How life is totally different now than it was a decade ago
How life is totally different now than it was a decade ago
A lot can happen in 10 years' time, and it seems like the 2010s brought rapid changes to every aspect of culture and life. Look no further than the cell phone. According to the Pew Research Center, in January 2010, 80% of American adults had a cell phone. As of February 2019, an astounding 96% of American adults owned one of these devices, and 81% owned a smartphone. To establish exactly how much life has changed over the past 10 years, we took a look at Google Trends from 2009 to now as well as the pop culture trends, news stories and technological advances that shaped the way we work, play, eat and live.
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Mobile dating apps change how we meet
Though online dating sites like Match.com and eHarmony have been around since the beginning of the last decade, online dating went from a last resort to the primary way to meet a new partner this decade. Thank the launch of mobile dating apps like Tinder, Bumble and Hinge. According to a Stanford study, as of 2017, more people meet love interests online (39%) than through family (7%), friends (20%) or co-workers (11%). In 1995, just 2% of couples met online.
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Our homes get 'smart'
The Amazon Echo launched in 2014, and since then Google Home, Apple HomePod, the Galaxy Home and other smart speakers hit the market and arrived in our homes. These voice-activated smart speakers can answer questions, stream music and control everything in your house from your lights to your TV. While a little cylinder that listens to you and runs your household would have sounded like something straight out of "The Jetsons" up until recently, today, over 25% of households have one of these devices.
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Viral videos, memes make pop stars
Some of today's biggest pop stars, like Justin Bieber, Shawn Mendes, The Weeknd and 5 Seconds of Summer, got their start on YouTube and Vine. Big, flashy music videos on MTV are so yesterday, while the ability for a song to be turned into a meme makes a hit. Some of the decade's biggest songs, like "Old Town Road," "Harlem Shake" and "Gangnam Style," got big thanks to Vine, TikTok and other meme-generating sites.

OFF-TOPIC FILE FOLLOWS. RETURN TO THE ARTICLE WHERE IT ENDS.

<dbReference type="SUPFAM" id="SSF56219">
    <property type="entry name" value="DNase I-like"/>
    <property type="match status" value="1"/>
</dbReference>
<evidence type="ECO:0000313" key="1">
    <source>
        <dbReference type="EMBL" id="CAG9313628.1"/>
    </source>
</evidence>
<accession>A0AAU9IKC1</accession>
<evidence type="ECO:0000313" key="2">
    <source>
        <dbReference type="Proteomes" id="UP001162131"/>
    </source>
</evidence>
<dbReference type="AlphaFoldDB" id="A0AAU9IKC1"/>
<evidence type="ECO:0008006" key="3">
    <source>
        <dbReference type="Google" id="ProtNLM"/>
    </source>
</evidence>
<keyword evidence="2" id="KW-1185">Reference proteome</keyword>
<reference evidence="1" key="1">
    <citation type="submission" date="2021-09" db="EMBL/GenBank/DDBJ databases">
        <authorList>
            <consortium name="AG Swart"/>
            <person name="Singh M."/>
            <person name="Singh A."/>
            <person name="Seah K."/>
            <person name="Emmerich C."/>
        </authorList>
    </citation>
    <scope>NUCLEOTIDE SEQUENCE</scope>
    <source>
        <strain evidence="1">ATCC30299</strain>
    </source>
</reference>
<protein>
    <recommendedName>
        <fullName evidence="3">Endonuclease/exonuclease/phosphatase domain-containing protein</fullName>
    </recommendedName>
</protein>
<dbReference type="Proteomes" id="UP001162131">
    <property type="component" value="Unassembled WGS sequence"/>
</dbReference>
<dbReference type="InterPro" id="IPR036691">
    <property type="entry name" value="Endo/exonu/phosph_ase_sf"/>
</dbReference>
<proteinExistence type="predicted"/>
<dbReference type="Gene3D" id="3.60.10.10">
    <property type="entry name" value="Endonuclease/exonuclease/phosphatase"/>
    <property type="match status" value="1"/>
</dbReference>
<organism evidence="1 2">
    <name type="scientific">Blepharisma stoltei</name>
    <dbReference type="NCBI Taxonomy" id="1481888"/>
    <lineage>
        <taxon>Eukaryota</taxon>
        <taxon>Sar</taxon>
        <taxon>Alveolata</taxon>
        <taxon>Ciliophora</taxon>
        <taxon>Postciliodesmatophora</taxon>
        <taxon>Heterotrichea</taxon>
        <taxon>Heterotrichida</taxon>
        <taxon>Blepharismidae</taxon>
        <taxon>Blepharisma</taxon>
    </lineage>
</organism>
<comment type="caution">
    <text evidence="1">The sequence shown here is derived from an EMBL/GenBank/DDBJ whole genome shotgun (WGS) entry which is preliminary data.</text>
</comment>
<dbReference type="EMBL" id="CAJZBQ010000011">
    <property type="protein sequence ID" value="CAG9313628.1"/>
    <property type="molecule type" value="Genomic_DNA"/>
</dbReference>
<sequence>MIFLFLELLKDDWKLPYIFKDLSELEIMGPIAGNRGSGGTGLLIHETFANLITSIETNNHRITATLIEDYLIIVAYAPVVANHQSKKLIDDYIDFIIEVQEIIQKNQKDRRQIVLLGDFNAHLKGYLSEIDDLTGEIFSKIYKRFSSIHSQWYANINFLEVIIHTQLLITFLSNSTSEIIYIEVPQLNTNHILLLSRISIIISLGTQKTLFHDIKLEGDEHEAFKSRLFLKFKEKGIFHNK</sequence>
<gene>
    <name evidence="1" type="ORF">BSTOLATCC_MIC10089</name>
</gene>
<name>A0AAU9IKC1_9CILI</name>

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Craft breweries are increasingly popular
Craft beer has seen substantial growth in the 2010s. According to the Brewers Association, there were over 7,300 craft breweries in 2018, compared to just 3,814 in 2014. Breweries like Bell's, Russian River, Hill Farmstead and Founders were relatively unknown players at the start of the decade but have since set the standard for sippers across the country as people ditch light lagers for double IPAs, sours and stouts.
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LGBTQ+ rights are expanded
Marriage equality was established in the United States in 2015 when the Supreme Court ruled that statewide bans on same-sex marriage were unconstitutional in its decision in Obergefell v. Hodges. Generally speaking, members of the LGBTQ+ community and identities like pansexual, transgender and non-binary are more visible. Gender-neutral pronouns and the idea that there are more than two genders is also gaining traction. In fact, "they" was named Merriam-Webster's word of the year in 2019.
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People cut the cord and subscribe to streaming services en masse
Despite the decade being dubbed "the golden age of television," fewer people are subscribing to cable TV than ever. According to a study by eMarketer, 33 million Americans have ditched cable completely. Instead, people have flocked to video streaming services like Netflix, Hulu, Amazon Prime, Sling TV, HBO Now and Disney+. Meanwhile, 170.1 million Americans subscribe to a streaming service.
Album sales are in decline as people stream music
TV wasn't the only medium that turned to streaming this decade - album sales plummeted in the 2010s as streaming services like Spotify, Apple Music, Soundcloud and Pandora debuted and changed the way we listen to music. The top album of 2009, Taylor Swift's "Fearless," sold over 3 million copies and streaming was not factored into its sales. Meanwhile, the top-selling album of 2018, Swift's "Reputation," was the only album in two years to sell over 2 million units.
Work culture is more relaxed
According to research and consulting firm Global Workplace Analytics, 40% of the American workforce now works remotely at least one or two days a week, and there's been a 40% increase in employers that offer flexible workplace options in 2019 compared to 2014. Office spaces have also become more collaborative places, with open-concept spaces instead of cubicles and perks like free lunch, coffee and relaxation areas becoming the norm.
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You can never truly disconnect from work
The rise of Wi-Fi and smartphones means that telecommuting is easier, but it also means that it's harder to go off the grid and truly disconnect from work. According to a 2018 survey by Glassdoor, 61% of employees reported working while on vacation, 24% of people were contacted by coworkers and 20% were contacted by their boss while using their paid time off.